Infectious and Non-Infectious Respiratory Diseases in Prairie Dogs
Respiratory disease in prairie dogs may be due to infections such as pneumonia or non-infectious causes such as a dusty or humid environment. Diet and environmental conditions are also thought to affect a prairie dog’s respiratory system. Regardless of whether the respiratory disease is of an infectious or non-infectious nature, your prairie dog needs proper veterinary care. Follow your veterinarian's dosage instructions and treatment program to help your pet recover quickly.
- Difficulty breathing
- Nasal discharge
- Discharge of the eyes
- Loss of appetite
- Weight loss
- Bacterial and viral infections
- Blockage of the airways and inhalation of foreign bodies
- Dusty and humid living conditions
Your veterinarian can typically diagnose pneumonia just by examining your prairie dog. If fluid is discharging from the animal’s eyes or nose, laboratory tests can be performed to identify the causative organism; tests can also be run on blood samples. In addition, X-rays are an excellent tool for veterinarians to observe the condition of the prairie dog’s lungs and identify respiratory diseases such as pneumonia.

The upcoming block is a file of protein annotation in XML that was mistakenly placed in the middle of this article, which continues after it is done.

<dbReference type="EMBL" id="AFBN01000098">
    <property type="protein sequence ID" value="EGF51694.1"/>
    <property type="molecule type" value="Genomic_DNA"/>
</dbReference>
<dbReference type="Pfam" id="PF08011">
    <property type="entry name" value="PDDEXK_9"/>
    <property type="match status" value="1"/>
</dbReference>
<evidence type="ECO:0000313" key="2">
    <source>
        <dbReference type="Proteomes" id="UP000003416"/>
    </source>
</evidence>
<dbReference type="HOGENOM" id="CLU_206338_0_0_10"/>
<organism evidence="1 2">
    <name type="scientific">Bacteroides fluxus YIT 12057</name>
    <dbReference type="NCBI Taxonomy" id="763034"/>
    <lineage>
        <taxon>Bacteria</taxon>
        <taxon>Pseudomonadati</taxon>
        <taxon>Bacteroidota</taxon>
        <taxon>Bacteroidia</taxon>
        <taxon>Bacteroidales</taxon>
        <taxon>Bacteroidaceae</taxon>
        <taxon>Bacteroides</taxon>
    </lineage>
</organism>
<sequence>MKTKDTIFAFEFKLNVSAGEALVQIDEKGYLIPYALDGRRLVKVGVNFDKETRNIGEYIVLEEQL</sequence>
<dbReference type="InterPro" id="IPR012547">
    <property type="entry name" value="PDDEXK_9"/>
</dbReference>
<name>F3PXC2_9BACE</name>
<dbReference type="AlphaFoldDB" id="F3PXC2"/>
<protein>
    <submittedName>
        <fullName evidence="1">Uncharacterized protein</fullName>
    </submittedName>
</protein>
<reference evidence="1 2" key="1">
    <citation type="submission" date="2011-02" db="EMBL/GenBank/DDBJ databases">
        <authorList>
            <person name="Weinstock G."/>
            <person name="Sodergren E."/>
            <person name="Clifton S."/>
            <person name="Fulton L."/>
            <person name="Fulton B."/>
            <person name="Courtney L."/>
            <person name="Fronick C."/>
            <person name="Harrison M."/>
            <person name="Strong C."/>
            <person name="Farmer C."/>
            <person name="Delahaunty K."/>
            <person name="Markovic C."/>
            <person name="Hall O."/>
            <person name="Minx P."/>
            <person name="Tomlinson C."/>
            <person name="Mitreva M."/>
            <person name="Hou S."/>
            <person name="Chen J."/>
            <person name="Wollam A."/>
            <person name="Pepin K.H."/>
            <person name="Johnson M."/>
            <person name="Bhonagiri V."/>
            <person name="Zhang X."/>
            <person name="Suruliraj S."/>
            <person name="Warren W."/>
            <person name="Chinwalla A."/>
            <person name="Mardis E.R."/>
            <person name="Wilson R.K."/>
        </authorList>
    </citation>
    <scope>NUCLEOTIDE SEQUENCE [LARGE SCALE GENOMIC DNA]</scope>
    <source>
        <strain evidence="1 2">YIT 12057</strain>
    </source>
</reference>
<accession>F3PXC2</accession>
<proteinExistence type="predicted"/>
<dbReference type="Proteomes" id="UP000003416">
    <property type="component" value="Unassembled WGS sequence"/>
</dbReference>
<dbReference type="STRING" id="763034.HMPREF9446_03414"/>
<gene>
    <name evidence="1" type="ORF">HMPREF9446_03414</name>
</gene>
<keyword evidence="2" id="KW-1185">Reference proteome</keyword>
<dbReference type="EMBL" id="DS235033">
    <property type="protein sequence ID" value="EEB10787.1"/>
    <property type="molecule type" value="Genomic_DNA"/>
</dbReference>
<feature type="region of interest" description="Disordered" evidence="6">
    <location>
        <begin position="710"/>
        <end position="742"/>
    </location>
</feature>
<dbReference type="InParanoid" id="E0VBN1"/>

Early treatment will provide the best outcome. A non-infectious stuffy, runny nose often responds favorably to antihistamines and nasal decongestants distributed orally, while respiratory diseases of an infectious nature will likely be treated with general support and antibiotics.
If foreign bodies are obstructing the airway, your veterinarian may try and remove it manually or via surgical means.
Living and Management
To promote a quick and complete recovery, follow your veterinarian’s treatment program and place the prairie dog in a calm and clean environment, away from other animals. The cage should also be kept warm and dry.
Observing proper sanitary procedures will help reduce the presence of infectious organism’s in your pet’s environment and thus reduce the incidence of respiratory diseases.
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